'Novelty Waves' is the Biosphere song used in the Levi's advert so many years ago. With its ominous melody and growling bass, it probably is the piece of work that Biosphere (Geir Jennsen) is best known for, but it hardly reflects his full sound. This song was recorded at the time when Jennsen was slowly moving away from the beat driven songs on his previous album 'Microgravity', into a much more ambient soundscape electronic field of music.
This album though is probably the best one to go for for first time listeners to Biosphere. It contains a mixture of beat driven and ambient soundscape tracks, as well as icy electro tracks and warm sounding electro tracks. Out of all his albums it is certainly the most listener friendly.
But that doesn't mean it's not innovative or cutting edge, far from it. Biosphere is widely respected as a man who can conjure up sounds which other electronic artists can only dream of. This album is quality from start to finish.
A landmark album in the field of electronica from the mid-'90s.
on 20 May 2011
I can't begin to say how much I enjoy this album. I have lost count of the number of times I have played it, and it remains my go-to music of choice for late night listening. Geir Jenssen's work exceeds the boundaries of contemporary popular music and sets a standard by which electronica, chillout, ambient and techno can be judged. In contrast to many lesser talents in these genres, Jenssen produces enormous soundscapes that are full of subtle nuance, harmony, driving beats, infectous melody and wit.
There is a further, almost undefinable characteristic of his music which is its ability to evoke feelings of nostalgia for emotions that are just slightly out of reach. I can't explain it any other way, but when I listen to Patashnik I have a strong sense of familiarity, even though there is no direct reference to anyone else's music. Pure magic.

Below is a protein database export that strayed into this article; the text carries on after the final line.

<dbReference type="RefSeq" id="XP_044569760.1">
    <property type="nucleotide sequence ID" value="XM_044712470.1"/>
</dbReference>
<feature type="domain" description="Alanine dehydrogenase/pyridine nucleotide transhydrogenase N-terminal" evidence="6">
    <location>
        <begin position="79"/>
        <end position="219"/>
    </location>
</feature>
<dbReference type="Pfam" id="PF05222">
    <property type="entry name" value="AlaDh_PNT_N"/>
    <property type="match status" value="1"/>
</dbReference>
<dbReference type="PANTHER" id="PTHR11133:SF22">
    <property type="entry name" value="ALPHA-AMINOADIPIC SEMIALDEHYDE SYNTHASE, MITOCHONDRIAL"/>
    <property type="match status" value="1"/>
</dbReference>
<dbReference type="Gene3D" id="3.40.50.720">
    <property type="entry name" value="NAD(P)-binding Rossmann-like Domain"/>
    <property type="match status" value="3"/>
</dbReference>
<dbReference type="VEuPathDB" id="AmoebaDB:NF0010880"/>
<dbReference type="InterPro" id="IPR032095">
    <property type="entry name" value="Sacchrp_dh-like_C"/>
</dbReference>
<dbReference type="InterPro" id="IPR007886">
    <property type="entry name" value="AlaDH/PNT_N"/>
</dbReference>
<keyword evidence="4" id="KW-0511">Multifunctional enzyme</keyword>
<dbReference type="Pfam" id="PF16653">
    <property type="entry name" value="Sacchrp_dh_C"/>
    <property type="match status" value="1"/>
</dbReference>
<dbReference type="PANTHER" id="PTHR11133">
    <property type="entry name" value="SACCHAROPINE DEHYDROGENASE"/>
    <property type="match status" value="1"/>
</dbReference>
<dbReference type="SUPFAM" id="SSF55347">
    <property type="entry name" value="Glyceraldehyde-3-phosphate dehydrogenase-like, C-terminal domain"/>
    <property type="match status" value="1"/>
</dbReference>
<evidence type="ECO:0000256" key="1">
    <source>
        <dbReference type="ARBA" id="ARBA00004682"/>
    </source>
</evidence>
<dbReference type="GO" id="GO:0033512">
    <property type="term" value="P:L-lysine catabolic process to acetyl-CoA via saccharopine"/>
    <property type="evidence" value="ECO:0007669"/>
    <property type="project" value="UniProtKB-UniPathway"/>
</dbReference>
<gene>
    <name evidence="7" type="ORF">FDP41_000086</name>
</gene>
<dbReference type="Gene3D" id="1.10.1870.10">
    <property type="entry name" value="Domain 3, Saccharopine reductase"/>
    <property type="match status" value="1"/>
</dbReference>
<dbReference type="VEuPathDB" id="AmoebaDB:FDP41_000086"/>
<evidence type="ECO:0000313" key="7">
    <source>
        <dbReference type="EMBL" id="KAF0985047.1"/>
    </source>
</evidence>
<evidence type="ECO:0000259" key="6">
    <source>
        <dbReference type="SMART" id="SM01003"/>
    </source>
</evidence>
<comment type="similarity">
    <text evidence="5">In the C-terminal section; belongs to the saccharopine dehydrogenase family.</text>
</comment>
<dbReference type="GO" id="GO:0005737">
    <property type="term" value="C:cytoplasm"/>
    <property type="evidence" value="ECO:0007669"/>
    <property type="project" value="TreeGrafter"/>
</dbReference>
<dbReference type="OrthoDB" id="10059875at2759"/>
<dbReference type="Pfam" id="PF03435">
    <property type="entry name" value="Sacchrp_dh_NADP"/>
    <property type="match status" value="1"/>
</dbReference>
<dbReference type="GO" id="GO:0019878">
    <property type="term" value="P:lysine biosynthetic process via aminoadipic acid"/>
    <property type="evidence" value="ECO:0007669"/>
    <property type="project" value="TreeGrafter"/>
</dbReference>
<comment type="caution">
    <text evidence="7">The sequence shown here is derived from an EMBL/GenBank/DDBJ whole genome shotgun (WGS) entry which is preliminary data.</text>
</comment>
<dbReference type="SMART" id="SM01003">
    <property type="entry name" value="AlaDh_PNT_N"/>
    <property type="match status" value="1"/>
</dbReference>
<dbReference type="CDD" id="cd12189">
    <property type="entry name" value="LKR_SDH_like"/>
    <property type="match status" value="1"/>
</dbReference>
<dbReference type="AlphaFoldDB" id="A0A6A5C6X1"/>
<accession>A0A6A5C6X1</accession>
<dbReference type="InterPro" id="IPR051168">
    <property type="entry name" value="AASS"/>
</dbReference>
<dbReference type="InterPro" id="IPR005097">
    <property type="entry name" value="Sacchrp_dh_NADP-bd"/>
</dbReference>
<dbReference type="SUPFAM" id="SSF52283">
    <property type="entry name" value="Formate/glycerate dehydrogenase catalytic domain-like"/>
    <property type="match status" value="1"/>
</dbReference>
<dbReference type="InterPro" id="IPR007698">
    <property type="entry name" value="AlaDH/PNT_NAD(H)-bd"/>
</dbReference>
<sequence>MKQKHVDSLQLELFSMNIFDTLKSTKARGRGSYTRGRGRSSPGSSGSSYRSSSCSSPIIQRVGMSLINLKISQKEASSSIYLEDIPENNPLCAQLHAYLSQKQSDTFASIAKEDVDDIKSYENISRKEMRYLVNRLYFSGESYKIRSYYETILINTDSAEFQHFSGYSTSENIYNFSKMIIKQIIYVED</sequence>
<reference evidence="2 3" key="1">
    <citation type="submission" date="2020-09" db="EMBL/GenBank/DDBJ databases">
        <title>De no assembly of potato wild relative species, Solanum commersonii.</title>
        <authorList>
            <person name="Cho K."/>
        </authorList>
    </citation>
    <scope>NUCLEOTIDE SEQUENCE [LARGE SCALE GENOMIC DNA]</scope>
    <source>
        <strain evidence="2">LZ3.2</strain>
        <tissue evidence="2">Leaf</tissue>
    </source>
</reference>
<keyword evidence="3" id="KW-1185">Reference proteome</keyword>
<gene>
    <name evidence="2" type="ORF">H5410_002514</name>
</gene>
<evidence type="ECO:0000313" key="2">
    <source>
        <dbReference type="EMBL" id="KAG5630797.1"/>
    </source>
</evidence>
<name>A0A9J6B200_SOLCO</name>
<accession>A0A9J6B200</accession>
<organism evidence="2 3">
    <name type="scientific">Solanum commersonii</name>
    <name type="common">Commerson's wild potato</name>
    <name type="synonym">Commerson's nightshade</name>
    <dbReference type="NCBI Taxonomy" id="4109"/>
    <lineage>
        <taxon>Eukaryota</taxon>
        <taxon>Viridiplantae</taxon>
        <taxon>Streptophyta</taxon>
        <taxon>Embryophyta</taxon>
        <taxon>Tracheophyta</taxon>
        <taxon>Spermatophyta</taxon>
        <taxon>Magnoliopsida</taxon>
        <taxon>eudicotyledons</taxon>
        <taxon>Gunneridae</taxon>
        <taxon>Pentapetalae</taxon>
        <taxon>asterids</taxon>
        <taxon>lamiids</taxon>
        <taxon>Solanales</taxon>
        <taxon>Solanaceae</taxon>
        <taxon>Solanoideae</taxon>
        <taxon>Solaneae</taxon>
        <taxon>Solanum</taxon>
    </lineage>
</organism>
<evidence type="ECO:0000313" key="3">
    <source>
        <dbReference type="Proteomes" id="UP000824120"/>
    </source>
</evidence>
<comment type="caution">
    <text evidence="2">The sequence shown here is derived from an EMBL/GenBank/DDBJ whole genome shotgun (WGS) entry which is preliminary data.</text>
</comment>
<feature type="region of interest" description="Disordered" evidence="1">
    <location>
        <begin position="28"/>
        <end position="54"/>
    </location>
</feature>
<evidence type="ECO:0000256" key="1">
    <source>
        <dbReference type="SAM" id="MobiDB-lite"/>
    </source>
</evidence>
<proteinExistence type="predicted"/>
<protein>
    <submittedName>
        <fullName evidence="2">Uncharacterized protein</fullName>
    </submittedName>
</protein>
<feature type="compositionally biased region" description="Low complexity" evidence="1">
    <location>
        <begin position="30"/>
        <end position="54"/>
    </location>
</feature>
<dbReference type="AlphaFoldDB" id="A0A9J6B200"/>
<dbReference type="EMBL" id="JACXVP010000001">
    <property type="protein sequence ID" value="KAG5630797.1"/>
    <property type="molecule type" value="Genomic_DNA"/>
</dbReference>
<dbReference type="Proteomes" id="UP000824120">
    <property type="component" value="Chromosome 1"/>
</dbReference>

This album, and his first album "Microgravity", should be on the shelf of anyone interested in ambient or electronica. They are timeless works of art that, although they were created in the early to mid 1990s, still sound ahead of their time almost two decades later.
on 27 June 2000
This is a superb album. It starts in a spooky manner with the opening track "Phantasm", using a sample from the film "The Krays", and continues brilliantly from there. Highlights are "Startoucher", "Mir" and "The Shield", but every track is beautifully mixed and suitably different from the next. A wonderful album that contains both ambient and danceable tunes but actually improves with every listen.
Im a massive Max Richter, Johann Johannsson fan and simply adore the post classical movement.
Recently a convert to stars of the lid, I suppose Biosphere are a logical step forward and my word, WHAT A STEP FORWARD. This is simply a breathtaking piece of work.
haunting, melodic, and with that simply superb hunt like electonic persistance, this is truely a remarkable album, and is the electronic melodic ying to the wonderful understated strings, piano of the post classical yang.
Buy this album. Your life is not complete without it
on 23 November 2011
To be honest this is an astonishing piece of work....completely original and way ahead of its time for the early - mid nineties. For me the first track is the only weak track...The Shield, Patashnik and Startoucher truely amazing.
Shame Geir completely changed direction for his next album(Substrata)......
Compelling purchase if you want ambient, chilled out bliss......
on 26 April 2003
Patashnik has been my favourite album for years: as I am on here to replace the snapped tape in immortal optical plastic, I thought I'd share my impressions. Its actually a good one to own on tape, for a bit of analogue comfort-noise and ease of continuously looping it.
First off, the album is haunting but hummable. Certain other works of Jensen's (eg Shenzou) sound like a whale with wind but patashnik is an earlier work and remains more strongly in the dance-music tradition, plunging from ethereal heights to pulse-racing breaks with the fluency of a falcon, then cruising in an intellectually active but viscerally tranquil state of grace which can last for subjective days. One track I take issue with has the cheesy sample "...an Extra-terrestrial disk-jockey" repeated several times. In the end I re-recorded the tape with just the intro and the first part of the sample re-cued a few times ("can you imagine..?"). I also threw in the drum solo from a nameless sixties rock song to fill up the rest of the space, and provide a much needed bit of analogue palate-refreshment. 10 minutes of silence were another excellent adjunct to the music, at the end of the other side of the tape.
Listen and love.